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Turbines to test drivers' patience; Trucks to cut through city for three months  

Watch out Windsor motorists, here comes the mother of all convoys.

Beginning April 21, Dutch transportation giant Mammoet is planning to move the massive sections of 44 wind turbines to be erected at Kruger Energy’s $200-million wind farm in Port Alma through the city’s west end.

Initially arriving by freighter at Morterm, each of the six ships will take three days to unload, says Mammoet vice-president Terry Berthiaume.

“You can imagine getting that thing off the ship,” says Berthiaume.

Getting those wind turbine parts from Morterm’s west-end docks to Port Alma, in Chatham-Kent, and erecting them without unduly disrupting traffic along the way is Mammoet’s assignment, says Kitchener-based project manager Mark Metcalfe.

For the Windsor to Port Alma project, Metcalfe believes it’ll take seven truckloads a day, five days a week, for three months to do the job. That’s about 420 truckloads into the beginning of August.

No trucks will leave Morterm before 9 a.m. or after 3:30 p.m. to avoid rush hour traffic on Ojibway Parkway, E.C. Row Expressway, Huron Church Road and Highway 3. They’ll also try to avoid noon to 1 p.m. traffic.

Each flatbed truck, spaced about a half-hour apart, will be escorted to Port Alma by three police cruisers.

The 80-metre, rolled steel turbine towers are shipped in three sections. Some weigh as much as 88 metric tonnes. Each of the three carbon fibre turbine blades is 45 metres long.

Essex and Chatham OPP, as well as Chatham-Kent police, have written a 30-page manual that details how the operation will unfold.

Permits to move the oversized loads had to be obtained from the City of Windsor, the Ontario Ministry of Transportation and other municipalities with jurisdictions for the roads used. Emergency services were notified.

A test run will be made with a single truck April 14. If all goes well, the convoys will begin April 21.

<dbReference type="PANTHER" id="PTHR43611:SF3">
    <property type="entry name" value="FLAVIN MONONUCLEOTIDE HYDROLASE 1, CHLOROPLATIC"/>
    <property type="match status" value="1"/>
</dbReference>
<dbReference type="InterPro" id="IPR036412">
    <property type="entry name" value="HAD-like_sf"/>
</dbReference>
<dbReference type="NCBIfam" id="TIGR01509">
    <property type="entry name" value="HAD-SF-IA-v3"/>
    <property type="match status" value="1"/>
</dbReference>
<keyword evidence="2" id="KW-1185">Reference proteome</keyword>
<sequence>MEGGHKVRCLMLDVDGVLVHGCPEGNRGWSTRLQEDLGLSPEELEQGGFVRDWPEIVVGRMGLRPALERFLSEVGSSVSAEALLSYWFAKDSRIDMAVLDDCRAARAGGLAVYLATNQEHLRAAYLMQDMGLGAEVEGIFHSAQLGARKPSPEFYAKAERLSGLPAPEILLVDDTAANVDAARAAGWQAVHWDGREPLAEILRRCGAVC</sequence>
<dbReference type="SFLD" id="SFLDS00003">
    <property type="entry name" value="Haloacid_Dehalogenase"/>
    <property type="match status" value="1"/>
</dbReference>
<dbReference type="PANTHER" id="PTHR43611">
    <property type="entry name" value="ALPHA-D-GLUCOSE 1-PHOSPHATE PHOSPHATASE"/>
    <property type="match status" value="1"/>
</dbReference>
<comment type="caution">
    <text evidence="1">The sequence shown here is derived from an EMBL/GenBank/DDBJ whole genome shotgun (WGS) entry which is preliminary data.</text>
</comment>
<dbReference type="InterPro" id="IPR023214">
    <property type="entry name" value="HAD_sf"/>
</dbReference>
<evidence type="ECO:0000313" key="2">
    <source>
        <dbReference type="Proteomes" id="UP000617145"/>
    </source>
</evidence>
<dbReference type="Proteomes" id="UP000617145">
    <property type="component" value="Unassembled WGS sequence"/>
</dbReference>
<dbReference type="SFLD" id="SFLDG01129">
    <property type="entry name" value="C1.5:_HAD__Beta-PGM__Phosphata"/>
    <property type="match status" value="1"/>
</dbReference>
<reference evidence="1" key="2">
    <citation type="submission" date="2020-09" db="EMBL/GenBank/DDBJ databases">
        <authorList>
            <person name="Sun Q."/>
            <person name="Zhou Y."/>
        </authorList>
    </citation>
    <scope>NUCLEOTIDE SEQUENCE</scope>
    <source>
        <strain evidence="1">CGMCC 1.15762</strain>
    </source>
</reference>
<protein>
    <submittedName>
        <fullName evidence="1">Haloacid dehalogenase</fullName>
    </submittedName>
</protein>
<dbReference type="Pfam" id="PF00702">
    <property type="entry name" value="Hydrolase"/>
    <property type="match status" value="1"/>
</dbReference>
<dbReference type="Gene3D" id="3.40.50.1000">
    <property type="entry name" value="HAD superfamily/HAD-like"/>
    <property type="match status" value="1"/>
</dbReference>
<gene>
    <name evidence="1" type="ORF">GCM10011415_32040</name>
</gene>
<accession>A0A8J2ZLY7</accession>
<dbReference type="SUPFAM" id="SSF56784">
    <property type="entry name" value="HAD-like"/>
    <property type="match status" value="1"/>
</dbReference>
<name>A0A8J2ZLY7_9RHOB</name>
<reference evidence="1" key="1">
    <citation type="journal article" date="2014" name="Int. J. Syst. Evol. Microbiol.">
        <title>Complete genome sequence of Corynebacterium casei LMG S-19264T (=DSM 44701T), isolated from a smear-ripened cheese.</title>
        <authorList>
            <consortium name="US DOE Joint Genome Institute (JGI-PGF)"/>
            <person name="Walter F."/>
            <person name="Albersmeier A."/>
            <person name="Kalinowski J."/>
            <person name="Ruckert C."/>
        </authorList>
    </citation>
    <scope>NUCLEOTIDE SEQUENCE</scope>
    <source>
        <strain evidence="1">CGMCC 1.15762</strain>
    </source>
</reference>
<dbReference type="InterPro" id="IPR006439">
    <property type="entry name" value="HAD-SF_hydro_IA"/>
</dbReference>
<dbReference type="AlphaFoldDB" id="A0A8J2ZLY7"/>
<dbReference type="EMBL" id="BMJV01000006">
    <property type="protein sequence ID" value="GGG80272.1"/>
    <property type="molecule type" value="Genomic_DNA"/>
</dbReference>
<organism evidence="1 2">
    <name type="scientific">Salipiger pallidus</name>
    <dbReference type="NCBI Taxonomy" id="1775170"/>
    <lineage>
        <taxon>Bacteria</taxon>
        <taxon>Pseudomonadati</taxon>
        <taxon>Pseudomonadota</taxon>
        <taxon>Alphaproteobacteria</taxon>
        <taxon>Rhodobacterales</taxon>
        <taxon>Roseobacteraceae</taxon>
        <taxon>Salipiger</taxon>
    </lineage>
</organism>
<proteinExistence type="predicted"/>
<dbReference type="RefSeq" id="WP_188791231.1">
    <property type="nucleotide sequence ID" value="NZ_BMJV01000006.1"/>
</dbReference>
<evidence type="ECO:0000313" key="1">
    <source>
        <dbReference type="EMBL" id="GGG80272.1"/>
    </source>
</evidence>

The problem is not the weight of the loads, the height or the width, explains Metcalfe. It’s the length.

The critical issue was what would happen at three intersections in Windsor and one on Highway 3 just east of Leamington where the trucks would come to a stop and have to make a turn, he said.

Police will have to stop other traffic at each of those four intersections to ensure the trucks can complete the turn.

Pictures of the route were taken and computer simulations done to check the clearances at the corners, said Metcalfe. Some traffic signs may be temporarily moved so the trucks can turn at those intersections, he said.

The goal is to limit delays for other traffic to no more than a few minutes at each of those four intersections, Metcalfe said.

There are no problems with bridge clearances or overhead wires. Once underway, the trucks will move at posted speeds and mix with other traffic, Metcalfe said.

The trucks with loads will be within the widths needed to avoid interfering with oncoming traffic. “They’ll fit into one lane,” said Metcalfe.

Paul Bouliane, transportation planner for the city’s public works department, said oversized loads move through Windsor streets fairly often without much impact on traffic.

What’s unusual about this project is the length of the loads and the numbers of them over a three-month period, Bouliane said. He’s going to drive along on the test run April 14 to make sure everything goes as planned.

“The whole project from start to finish will be very exciting,” says Morterm’s Berthiaume. He’s planning to go down to Port Alma to see the wind turbines being erected.

Mammoet operates worldwide with a reputation for being able to move anything, anywhere. The company took part in raising the submarine Kursk, which sank after mysterious explosions in 2000. All 118 crew members died.

“The whole project from start to finish will be very exciting,” says Morterm’s Berthiaume. He’s planning to go down to Port Alma to see the wind turbines being erected.

Berthiaume is confident of Morterm’s ability to handle a unique challenge.

“We’re very happy to see the business,” said David Cree, CEO of Windsor Port Authority.

The scarcity of ports along the north shore of Lake Erie that can handle ocean freighters ensures that Windsor will likely get the bulk of similar shipments in the years ahead as more wind farms are built in Essex County and Chatham-Kent, Cree said.

Port Robinson, near Welland, would be the nearest port that could handle similar ships. However, the overland route would be longer, Cree noted.

Because of the extra costs in transporting oversized loads by truck “you keep it on the water as long as possible,” said Cree.

Gary Rennie

The Windsor Star

5 April 2008

This article is the work of the source indicated. Any opinions expressed in it are not necessarily those of National Wind Watch.

The copyright of this article resides with the author or publisher indicated. As part of its noncommercial effort to present the environmental, social, scientific, and economic issues of large-scale wind power development to a global audience seeking such information, National Wind Watch endeavors to observe “fair use” as provided for in section 107 of U.S. Copyright Law and similar “fair dealing” provisions of the copyright laws of other nations. Send requests to excerpt, general inquiries, and comments via e-mail.

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